Civil Partnerships? Queer and Feminist Curating: Conference Video Recordings (2012)


Civil Partnerships? Queer and feminist curating at Tate Modern, London, 2012 – Part 1: Welcome and Maura Reilly, Toward a Curatorial Activism.


Civil Partnerships? Queer and feminist curating – Part 2: Panel One, Queer Visual Strategies. FAG: Feminist Art Gallery, Toronto, Allyson Mitchell and Deirdre Logue CAN’T/WON’T, Lisa Metherell, Queer Encounters with Art: (Dis)Orientations Beyond Representations of Sexual Bodies followed by a Q&A with FAG and Lisa Metherell chaired by Helena Reckitt.


Civil Partnerships? Queer and feminist curating – Part 3: Panel Two, Queer Collections with Suzana Milevska, Staging the Transgression, Matt Smith, Embedding Queer into Collections, Q&A chaired by Patrik Steorn.


Civil Partnerships? Queer and feminist curating – Part 4: Panel Three, Queer Contexts. This recording includes an introduction to final session by Emily Pringle, Michael Petry, Corporate Queers: suits, ties and pin-striped shirts. Curating in a business environment, Pawel Leskowicz, Queering the National Museum of Poland: Elke Krasny, Queering Memory: Morzinplatz, Vienna. A Q&A chaired by Emily Pringle. Closing remarks concludes the event.

Call for Proposals: Killjoy’s Kastle Book Project

We seek contributions for a volume of collected essays related to artist Allyson Mitchell’s Killjoy’s Kastle: A Lesbian Feminist Haunted House. This large-scale installation and performance invites visitors to walk-through an unconventional gallery space designed in the tradition of carnivals, evangelical Christian fright nights, and lesbian feminist direct action aesthetics. The project, initially staged in Toronto (in collaboration with the Art Gallery of York University) in the fall of 2013, has since shown in London (at the British Film Institute, 2014) and will soon travel to Los Angeles (by invitation from ONE National Lesbian and Gay Archives, 2015), engaging a range of queer and feminist publics in interactive encounters with the frightening spirits that haunt feminist and queer history. Assembled with the help of fifteen artists, the finished Kastle staged in Toronto featured thirty performers; they brought to life the monstrous, abject, and horrifying status of unassimilated queers and feminists in the political imaginary, playing polyamorous vampiric grannies, ball busters, “lesbian” zombie folk singers, and real-life feminist killjoys, among other roles. Thousands of visitors have toured the Kastle to date and the project has reached thousands more through heated media coverage and online dialog. The Killjoy’s Kastle book seeks to further the project’s public role by extending these dialogs through the realm of publishing. In addition to essays that engage directly with the work, we seek contributions that further critical conversations about themes raised by the project.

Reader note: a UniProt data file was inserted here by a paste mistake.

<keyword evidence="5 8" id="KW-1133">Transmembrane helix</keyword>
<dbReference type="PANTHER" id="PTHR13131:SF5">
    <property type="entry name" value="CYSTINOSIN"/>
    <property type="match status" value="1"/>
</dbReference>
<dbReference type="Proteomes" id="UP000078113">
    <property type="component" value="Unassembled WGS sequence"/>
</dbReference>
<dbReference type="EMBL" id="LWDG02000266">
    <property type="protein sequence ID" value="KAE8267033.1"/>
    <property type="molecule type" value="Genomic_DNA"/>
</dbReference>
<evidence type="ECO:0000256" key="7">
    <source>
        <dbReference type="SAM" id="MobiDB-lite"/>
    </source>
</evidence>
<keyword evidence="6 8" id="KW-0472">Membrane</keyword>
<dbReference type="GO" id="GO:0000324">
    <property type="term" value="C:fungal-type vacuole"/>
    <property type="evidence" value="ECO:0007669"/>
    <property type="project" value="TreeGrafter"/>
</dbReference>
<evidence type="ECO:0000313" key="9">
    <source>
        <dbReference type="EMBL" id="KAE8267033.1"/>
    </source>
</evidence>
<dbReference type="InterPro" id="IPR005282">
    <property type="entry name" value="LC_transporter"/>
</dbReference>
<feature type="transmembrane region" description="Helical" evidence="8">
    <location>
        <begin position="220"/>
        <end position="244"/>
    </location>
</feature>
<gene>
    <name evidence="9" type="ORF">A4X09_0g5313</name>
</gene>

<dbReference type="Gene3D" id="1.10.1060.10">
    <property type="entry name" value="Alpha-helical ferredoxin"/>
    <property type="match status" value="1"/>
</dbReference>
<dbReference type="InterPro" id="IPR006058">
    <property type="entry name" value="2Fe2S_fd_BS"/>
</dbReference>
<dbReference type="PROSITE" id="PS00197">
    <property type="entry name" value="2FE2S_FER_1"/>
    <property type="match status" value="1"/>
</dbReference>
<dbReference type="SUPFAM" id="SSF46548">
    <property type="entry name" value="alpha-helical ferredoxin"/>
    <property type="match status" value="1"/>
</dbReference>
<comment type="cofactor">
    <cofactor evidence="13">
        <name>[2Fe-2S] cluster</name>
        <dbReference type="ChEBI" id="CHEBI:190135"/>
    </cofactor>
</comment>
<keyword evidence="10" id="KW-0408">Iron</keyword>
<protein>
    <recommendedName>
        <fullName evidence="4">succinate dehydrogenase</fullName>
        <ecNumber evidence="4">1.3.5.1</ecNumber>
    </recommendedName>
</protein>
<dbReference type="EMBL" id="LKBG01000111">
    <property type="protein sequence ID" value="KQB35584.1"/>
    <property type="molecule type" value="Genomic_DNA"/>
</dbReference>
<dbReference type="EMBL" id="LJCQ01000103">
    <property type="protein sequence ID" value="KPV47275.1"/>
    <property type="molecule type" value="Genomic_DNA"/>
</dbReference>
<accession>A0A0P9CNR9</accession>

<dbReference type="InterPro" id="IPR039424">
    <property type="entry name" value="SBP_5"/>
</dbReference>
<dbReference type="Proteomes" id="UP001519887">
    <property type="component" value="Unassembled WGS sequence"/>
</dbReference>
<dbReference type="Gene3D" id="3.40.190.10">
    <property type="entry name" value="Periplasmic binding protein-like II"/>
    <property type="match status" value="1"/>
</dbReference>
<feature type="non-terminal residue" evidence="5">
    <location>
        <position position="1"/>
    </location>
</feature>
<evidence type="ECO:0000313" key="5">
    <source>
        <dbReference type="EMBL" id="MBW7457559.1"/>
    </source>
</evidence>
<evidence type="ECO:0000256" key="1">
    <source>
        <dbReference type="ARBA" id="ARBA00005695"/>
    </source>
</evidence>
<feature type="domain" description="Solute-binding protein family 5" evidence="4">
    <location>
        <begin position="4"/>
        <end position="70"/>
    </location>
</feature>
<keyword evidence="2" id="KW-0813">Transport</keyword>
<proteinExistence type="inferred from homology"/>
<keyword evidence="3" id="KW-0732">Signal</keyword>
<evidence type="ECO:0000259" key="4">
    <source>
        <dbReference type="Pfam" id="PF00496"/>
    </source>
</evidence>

The Killjoy’s Kastle book is co-edited by Allyson Mitchell (allysonm@yorku.ca) and Cait McKinney (cmck@yorku.ca). We invite proposals on a range of topics related to Killjoy’s Kastle, but are especially interested in work that considers the project in relation to the themes outlined below. We seek a balance of essays from established and emerging scholars and writers.